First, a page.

Dear Friends and Neighbors,
I recently sent out an end-of session update, but I have few updates to provide you since then including the governor’s veto of the drone legislation, my legislation related to appeals with the Department of Labor and Industries, concerns with state agencies, and election year restrictions.
Drone legislation vetoed
Last week Gov. Inslee vetoed House Bill 2789, the “drone bill.” I discussed this legislation in my last e-mail update. It had overwhelming bipartisan support and was a well-balanced approach to protecting the public’s privacy and constitutional rights from government unmanned surveillance aircraft. The bill passed the House of Representatives by a vote of 77-21 and the Senate 46-1. He is placing a 15-month moratorium on state agencies with regard to buying or using drones.
Initially I thought we were still moving in a positive direction on this issue as the governor indicated he was placing a 15-month moratorium on state agencies on buying or using drones. However, it is being reported Washington State Department of Fish and Wildlife (WDFW) and Western Washington University are possibly involved in an elk study with the federal government and tribes, and the plan is to use unmanned surveillance aircraft, or drones. The governor also indicated he is ordering a task force, which the bill included, and with what I believe to have had better parameters.
Who knows what the state government will want to use them for next. These drones can fly up to 1,000 feet in the air, without making a noise, and be able to see what book you are reading in your backyard.
His veto decision was short-sighted as this was a well-negotiated bill, yet he was not at the table. Once again, as with the death penalty moratorium, he is using his executive power to decide what is best for the citizens of Washington despite the strong vote by the Legislature to put privacy protections in place around the use of the drones.
Labor and Industries appeal bill signed by the governor
Since my last update, the governor signed the Department of Labor and Industries appeal bill I introduced, House Bill 2146. This legislation modifies the appeal bond amount with the department. To appeal a $150 penalty with the department, a $200 appeal bond had to be paid. This is a simple case of common sense and fairness. Under the new law the appeal amount will be 10 percent of the penalty amount, or $200, whichever is less, subject to a $100 minimum.
State agency concerns
I have heard from almost a dozen businesses or local entities who have been required to make repairs, upgrades or unnecessary changes to the operation of the elevators used in their buildings. This includes a company that uses a dumbwaiter to move clothes from their unloading dock to another part of their building. It doesn’t even haul people, yet they shut it down. Another situation involves a business in a brand new building with a new elevator that is already being required to make thousands of dollars of changes. The elevator was already operational and inspected during construction. This may be a case of one overanxious employee within the Department of Labor and Industries. We are looking into the situation.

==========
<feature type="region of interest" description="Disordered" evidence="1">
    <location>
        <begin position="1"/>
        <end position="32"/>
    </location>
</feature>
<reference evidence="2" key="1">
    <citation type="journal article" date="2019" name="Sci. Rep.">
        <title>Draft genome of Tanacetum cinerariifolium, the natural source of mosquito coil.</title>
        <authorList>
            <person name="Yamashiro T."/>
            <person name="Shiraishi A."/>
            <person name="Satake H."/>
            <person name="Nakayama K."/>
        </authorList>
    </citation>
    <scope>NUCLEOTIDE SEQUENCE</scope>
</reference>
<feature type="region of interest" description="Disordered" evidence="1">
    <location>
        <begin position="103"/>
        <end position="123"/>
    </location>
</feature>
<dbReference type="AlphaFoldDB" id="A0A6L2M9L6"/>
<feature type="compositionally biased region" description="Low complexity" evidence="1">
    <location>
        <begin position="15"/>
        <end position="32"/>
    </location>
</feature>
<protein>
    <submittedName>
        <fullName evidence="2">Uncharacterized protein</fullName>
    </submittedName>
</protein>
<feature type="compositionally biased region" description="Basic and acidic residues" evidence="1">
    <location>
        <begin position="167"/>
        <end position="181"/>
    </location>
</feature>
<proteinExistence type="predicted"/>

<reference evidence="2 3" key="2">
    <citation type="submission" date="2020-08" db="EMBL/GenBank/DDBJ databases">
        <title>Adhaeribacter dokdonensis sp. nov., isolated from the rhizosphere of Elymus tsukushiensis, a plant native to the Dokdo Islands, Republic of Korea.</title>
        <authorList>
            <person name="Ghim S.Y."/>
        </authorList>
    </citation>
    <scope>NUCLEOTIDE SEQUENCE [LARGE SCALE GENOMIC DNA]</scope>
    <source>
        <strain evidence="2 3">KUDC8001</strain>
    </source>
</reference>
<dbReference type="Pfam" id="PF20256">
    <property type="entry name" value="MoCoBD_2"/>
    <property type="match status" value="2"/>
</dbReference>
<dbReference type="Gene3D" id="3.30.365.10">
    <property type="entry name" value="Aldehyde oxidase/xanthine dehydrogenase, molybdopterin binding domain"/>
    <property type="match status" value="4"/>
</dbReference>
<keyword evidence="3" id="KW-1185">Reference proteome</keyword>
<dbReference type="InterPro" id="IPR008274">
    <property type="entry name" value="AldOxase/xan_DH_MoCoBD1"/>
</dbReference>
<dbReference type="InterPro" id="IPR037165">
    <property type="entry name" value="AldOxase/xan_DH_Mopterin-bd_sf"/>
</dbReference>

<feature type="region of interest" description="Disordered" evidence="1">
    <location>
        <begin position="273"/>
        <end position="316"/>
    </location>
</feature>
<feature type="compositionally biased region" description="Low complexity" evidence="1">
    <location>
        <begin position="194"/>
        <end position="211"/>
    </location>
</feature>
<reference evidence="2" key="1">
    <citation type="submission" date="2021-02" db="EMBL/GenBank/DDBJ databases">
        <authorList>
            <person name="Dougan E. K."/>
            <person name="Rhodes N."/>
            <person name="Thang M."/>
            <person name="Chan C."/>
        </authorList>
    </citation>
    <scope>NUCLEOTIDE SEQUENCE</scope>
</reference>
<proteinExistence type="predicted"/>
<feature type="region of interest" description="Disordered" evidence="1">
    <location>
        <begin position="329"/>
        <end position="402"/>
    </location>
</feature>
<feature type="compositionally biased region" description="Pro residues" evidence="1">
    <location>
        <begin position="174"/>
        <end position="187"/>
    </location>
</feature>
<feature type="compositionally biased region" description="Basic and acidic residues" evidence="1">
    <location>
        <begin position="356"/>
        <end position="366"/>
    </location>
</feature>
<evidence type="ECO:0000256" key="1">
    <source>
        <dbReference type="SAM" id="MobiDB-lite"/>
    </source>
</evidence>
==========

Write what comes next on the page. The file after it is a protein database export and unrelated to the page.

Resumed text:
However, if you have had a bad experience with a state agency or know someone who has and can provide my office information and background on the incident I would encourage you do so. I believe our state employees on our frontlines do good work. But one of the things we are working toward is making our state agencies more accountable to the decisions, rules and regulations they put in place. State agencies should be working with, not against, us. They are in place to provide a service and we want to ensure they are providing acceptable customer service to the people I represent.
Due to state election-year restrictions, this will be the last e-mail update I am sending out until after the general election in November. I appreciate you taking the time to read my updates. While the legislative session is over, please remember I’m your state representative year-round. I’m here to answer your questions, listen to your ideas and help you navigate problems with state government on any issue. Feel free to contact my office to schedule a time to meet with me or if you would like me to attend a meeting or speak at an event. The contact information for my district office is listed below.